Green Light at the Intersection of First Amendment and Patent-Related Speech
Patent owners worry about what they can and cannot publicly say about infringement of their patent rights. Accused infringers may believe that certain public statements by patent owners are actionable on the basis that such statements interfere with business, are defamatory, or both. Last month, the Federal Circuit clarified what can and cannot be said about patent rights and infringement when it vacated a preliminary injunction that restricted patent owner Lite-Netics, LLC, from speaking publicly about infringement of its magnetic holiday string lights patents by competitor Holiday Bright Lights (HBL). As a result, Lite-Netics (and other patent owners similarly situated) has the green light to speak publicly about infringing activity, and infringers provided that its patent-related speech is not objectively baseless.
A few months before bringing suit against HBL in the United States District Court for the District of Nebraska for infringement of U.S. Patent Nos. 7,549,779 and 8,128,264 for magnetic decorative lights (Lite Patents), Lite-Netics sent a first notice to its customers (some of which were shared customers with HBL) making them aware “of recent attempts by other companies to make and sell similar products” as claimed in the Lite Patents and stating its intention to go after these allegedly infringing competitors. Shortly after the suit against HBL was filed, Lite-Netics sent a second notice to its customers specifically identifying HBL as an infringer of the Lite Patents. The second notice included a copy of the first page of the complaint filed against HBL and also threatened suit against any company using or reselling HBL’s Magnetic Cord and Magnetic Clip string light products. In response to the complaint and Second Notice, HBL moved to dismiss the complaint, filed counterclaims based on federal and state-law unfair competition, as well as several other state-law torts, and moved for a temporary restraining order (TRO) and a preliminary injunction based on two of the state law counterclaims (i.e., tortious-interference and defamation) in an attempt to stop Lite-Netics from making accusatory statements about HBL.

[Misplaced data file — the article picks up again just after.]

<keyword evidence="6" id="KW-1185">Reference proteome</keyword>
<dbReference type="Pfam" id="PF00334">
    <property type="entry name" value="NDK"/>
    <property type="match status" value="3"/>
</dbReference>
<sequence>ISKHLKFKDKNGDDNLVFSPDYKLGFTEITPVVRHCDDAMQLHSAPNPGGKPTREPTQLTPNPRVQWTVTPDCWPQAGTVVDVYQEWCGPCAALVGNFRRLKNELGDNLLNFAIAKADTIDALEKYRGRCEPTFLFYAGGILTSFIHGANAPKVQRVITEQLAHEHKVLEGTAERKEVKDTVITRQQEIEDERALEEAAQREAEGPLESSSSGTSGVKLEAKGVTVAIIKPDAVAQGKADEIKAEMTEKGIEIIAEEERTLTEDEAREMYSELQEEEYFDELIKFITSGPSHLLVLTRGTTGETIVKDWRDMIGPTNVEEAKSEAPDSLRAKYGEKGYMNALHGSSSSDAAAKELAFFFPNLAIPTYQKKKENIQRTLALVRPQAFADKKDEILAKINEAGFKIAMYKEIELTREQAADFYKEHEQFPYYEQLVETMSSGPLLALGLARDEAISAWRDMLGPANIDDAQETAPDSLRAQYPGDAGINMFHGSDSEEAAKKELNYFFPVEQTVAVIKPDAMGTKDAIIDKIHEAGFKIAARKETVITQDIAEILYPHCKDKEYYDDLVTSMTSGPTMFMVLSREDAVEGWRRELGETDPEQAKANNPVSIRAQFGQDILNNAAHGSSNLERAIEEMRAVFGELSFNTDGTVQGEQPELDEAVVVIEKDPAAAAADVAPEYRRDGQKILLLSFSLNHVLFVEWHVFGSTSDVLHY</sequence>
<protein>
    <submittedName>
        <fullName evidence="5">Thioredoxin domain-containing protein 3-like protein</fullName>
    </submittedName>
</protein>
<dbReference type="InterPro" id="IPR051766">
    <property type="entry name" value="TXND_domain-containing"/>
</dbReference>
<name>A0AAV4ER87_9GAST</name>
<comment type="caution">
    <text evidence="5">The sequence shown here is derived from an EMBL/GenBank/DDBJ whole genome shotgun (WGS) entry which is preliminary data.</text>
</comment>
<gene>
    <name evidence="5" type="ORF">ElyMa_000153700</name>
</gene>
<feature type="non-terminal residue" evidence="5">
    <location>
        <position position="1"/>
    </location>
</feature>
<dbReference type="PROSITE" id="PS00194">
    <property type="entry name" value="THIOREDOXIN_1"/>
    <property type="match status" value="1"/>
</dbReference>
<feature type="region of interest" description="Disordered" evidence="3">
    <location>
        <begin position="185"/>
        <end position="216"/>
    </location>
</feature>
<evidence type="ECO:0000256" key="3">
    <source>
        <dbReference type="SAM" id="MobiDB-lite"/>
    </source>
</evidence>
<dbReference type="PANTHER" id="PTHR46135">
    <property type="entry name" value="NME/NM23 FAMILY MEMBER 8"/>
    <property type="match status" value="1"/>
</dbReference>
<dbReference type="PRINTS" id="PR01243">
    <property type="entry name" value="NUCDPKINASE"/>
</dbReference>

Lower Court Decision
The district court initially granted the TRO for 14 days and then extended it for another 14 days. In deciding on the preliminary injunction motion, the district court evaluated the (1) HBL’s likelihood of success on the merits of its tortious-interference and defamation claims; (2) the likelihood of irreparable injury to HBL without the injunction; (3) the balance of equities; and (4) the public interest. With respect to the first factor, the district court acknowledged that state-law tort claims based on the communication of patent rights “are preempted by federal patent laws, unless the claimant can show that the patent holder acted in bad faith.” However, the court found that federal preemption did not apply because Lite-Netics’s infringement allegations lacked any merit and, as such, its assertions to its customers against HBL were made in bad faith. On that basis, the court ruled that HBL would likely succeed on its tortious-interference and defamation claims and, because the other three factors favored issuance, granted the preliminary injunction.